Right off the bat, I want to say that the new webclient UI is the cleanest and most user friendly UI that I have seen in an SAP product ever. Also, over the years the functionality in CRM has become richer. So, the following comments should not be percieved as a generalization of any sort.
The new UI is a big improvement over the older ones including PCUI, and it is certainly a step in the right direction. However, there are certain problems, that I feel ,needs some attention from SAP to make the user adoption more easy. I am hoping to get a discussion going on about this topic, so that SAP gets some useful input from the “field”, and can incorporate it into future releases. It would also be great if SAP architects and product managers can give their feedback.
1. CRM is not the only SAP solution that a user needs to do business
This is probably the biggest hurdle that I see in user adoption. CRM arguably has a better UI than other SAP products, but when a user logs on to the portal and goes through a business process, different parts of the process will have different look,feel and navigation options.
I would like to know why SAP took this approach, and what is the roadmap (if any) to unify the UI across the different products going forward.
2. Status management is very different across different applications within CRM
I understand that CRM uses different frameworks for different applications, like CGPL for marketing and 1Order for orders,claims etc. While there might be excellent reasons to fit things into an existing framework, this causes some problems to the users. The one that comes to mind immediately is status management – specifically system status codes.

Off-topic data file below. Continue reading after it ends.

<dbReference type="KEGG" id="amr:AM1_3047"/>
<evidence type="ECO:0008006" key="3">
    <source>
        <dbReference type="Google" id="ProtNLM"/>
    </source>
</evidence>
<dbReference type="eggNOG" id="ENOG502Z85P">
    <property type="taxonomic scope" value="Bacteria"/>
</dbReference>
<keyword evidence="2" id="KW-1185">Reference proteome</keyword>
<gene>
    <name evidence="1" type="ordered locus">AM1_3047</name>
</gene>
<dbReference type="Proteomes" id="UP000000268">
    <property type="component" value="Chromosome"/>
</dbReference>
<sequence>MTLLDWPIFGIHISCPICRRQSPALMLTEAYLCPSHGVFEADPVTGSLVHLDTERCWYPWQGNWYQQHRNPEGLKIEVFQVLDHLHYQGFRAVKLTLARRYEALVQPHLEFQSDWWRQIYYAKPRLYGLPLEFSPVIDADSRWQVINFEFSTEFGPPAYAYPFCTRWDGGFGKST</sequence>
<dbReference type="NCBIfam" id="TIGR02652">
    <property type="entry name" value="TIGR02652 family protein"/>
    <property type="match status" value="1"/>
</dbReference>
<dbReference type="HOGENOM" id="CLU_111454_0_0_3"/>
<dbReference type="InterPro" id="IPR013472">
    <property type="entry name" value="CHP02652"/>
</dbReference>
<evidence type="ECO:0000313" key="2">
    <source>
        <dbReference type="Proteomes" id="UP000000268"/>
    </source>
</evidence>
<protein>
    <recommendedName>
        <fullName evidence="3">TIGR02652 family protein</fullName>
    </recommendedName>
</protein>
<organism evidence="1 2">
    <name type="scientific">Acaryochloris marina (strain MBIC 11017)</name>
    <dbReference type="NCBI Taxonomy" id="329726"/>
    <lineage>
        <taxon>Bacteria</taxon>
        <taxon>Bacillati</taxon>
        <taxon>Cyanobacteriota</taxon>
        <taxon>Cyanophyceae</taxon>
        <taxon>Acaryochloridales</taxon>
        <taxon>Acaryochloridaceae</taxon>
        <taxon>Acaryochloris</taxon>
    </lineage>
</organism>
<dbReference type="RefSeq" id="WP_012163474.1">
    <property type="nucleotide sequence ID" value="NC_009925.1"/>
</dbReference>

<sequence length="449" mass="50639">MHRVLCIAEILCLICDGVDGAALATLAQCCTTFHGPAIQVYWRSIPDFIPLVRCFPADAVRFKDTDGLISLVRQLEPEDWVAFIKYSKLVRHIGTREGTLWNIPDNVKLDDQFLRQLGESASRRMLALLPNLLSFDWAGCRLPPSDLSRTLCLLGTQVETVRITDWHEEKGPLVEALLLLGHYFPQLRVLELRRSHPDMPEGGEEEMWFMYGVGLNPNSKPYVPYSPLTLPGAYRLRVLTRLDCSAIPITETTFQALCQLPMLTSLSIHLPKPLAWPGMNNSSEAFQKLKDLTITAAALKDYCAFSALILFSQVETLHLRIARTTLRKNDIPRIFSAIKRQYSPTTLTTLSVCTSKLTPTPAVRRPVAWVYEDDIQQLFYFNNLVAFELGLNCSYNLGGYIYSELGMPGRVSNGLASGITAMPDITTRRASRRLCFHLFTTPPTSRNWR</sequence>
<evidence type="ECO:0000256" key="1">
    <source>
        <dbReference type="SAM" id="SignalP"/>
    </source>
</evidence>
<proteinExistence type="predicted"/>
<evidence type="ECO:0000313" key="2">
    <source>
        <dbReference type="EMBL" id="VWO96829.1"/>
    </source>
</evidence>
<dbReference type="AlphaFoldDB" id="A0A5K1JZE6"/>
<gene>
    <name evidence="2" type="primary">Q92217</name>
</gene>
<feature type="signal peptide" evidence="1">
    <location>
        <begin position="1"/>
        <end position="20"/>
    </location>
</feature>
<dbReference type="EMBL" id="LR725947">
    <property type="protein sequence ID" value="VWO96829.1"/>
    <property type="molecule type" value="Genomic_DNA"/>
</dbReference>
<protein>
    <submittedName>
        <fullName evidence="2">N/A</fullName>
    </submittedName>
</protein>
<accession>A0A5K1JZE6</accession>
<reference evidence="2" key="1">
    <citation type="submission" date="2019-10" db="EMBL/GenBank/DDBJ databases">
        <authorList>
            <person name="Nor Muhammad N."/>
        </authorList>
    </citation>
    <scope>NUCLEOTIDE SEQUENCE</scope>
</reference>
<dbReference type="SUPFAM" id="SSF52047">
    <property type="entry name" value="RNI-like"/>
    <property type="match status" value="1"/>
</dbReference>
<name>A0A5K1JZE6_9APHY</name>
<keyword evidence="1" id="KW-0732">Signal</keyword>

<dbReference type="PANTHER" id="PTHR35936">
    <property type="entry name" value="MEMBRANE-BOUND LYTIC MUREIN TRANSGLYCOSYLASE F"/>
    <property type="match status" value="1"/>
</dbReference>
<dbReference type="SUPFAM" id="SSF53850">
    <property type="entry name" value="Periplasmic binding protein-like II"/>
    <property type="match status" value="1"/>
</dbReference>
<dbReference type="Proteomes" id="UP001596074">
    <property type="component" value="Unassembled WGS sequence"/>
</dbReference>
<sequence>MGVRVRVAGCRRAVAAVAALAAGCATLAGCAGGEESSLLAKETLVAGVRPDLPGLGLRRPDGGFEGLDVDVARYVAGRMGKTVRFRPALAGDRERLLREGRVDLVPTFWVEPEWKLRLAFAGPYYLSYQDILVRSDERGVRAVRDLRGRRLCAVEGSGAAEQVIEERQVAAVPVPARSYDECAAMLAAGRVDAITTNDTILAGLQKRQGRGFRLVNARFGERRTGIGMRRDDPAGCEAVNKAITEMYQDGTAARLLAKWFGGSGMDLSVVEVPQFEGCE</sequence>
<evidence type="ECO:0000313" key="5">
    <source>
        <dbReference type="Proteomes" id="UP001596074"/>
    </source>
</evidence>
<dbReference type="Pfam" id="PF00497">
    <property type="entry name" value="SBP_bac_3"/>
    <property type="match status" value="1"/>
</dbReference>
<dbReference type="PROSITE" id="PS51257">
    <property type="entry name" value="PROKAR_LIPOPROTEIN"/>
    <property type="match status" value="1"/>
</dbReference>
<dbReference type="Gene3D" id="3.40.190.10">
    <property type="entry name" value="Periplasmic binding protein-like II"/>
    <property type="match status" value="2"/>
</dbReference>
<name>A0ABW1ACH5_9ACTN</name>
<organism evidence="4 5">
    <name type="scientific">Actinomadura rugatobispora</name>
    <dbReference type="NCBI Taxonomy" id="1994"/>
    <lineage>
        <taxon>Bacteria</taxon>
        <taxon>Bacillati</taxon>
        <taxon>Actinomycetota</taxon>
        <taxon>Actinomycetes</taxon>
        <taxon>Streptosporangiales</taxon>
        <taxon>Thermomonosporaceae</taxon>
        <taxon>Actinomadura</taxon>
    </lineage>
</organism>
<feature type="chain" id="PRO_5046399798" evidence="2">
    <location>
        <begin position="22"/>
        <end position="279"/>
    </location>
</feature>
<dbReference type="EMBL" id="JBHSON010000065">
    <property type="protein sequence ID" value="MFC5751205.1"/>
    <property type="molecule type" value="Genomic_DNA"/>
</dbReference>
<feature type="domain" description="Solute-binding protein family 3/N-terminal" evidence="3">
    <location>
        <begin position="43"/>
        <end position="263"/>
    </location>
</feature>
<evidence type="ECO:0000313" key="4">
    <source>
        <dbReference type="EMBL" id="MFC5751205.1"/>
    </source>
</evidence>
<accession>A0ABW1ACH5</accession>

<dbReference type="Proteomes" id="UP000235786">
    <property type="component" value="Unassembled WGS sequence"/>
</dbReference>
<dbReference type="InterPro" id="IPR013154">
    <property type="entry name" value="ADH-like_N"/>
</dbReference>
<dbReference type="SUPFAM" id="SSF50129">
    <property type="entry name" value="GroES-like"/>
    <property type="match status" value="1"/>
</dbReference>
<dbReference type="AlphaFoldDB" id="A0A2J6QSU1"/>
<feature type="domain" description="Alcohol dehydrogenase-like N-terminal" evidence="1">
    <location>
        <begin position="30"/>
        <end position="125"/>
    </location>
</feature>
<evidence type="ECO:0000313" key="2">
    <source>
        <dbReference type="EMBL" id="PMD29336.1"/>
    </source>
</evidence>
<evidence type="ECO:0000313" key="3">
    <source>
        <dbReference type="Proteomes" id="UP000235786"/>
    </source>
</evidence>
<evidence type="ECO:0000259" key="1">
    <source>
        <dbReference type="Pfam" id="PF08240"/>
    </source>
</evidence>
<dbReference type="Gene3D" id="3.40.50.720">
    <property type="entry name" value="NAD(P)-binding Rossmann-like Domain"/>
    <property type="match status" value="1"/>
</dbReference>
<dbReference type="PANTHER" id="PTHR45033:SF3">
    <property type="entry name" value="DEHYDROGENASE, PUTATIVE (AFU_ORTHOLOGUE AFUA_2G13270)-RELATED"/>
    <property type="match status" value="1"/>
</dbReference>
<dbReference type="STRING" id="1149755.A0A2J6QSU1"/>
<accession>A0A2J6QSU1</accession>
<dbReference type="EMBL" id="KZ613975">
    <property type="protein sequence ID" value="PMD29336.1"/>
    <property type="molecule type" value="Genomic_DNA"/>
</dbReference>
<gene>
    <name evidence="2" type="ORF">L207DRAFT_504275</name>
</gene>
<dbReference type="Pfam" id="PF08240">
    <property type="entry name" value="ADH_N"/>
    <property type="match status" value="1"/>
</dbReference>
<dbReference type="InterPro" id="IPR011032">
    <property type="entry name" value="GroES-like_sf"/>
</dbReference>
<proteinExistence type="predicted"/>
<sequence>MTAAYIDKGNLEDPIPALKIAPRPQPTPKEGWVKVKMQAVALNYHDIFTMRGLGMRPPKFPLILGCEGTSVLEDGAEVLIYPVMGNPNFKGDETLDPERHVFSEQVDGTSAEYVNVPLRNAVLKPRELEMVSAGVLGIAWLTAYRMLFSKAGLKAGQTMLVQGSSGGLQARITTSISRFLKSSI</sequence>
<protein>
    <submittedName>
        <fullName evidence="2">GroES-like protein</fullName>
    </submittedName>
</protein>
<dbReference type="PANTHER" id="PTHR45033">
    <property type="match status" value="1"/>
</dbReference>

In some applications, “released” is mandatory and in others “approved” is mandatory before a followup document can be created. In some others, “approved” is just a parallel status. Some objects function completely well with “New” status, and it doesnt matter whether we set it to a “released” status at all. This last issue is kind of bizarre, since every other object after this one in the process flow needs a “released” status.
Imagine the plight of a business user who has to get trained in all of these applications to conduct his job day to day.
Another hard-to-understand feature is what is refered to as “Sum status”, which is different from header and line item status. This reads like “Created, released, approved” in best case, and almost totally incomprehensible in complex cases. I am at a loss to see what value SAP sees in having this functionality.
3. Display of long line items in transactions
A good example is the claim transaction. A line of claim has several fields, most of which are useful to a business user. However, due to some limitation of the UI framework, the claim line item is crammed into the width of the screen in such a fasion that you cannot even see half the fields when you first come to the claim screen.
Claims are high volume transactions and involve external business partners in its lifecycle. Since all the fields in standard display are useful to a user, personalization of the line item by removing some fields from the display is not a good solution to this problem. What is really needed is an alternate way to display long line items.
You can click on the claim line and see details in a more organized fashion, but the limitation is that this overview of the line item does not provide an ability to edit any field – all you can do is display. I am very keen to hear what the UI experts at SAP have to propose to mitigate this problem.
4. Navigation from a search page, and back
I do like the new search features including saved searches. The one issue that I face as a user is the navigation from search results, and back.
Say my search returns 10 pages. I keep going through pages, and find the link to the object I want to display, say in the 8th page. After I finish working with the object, I hit the back button. Where do I expect to go? I expect to go to page 8, where I left off. But instead, I go to page 1 of the search. I have to start all over again and find the object I need.
I guess I will stop at this point, and invite other CRM folks to chime in with their views on usability.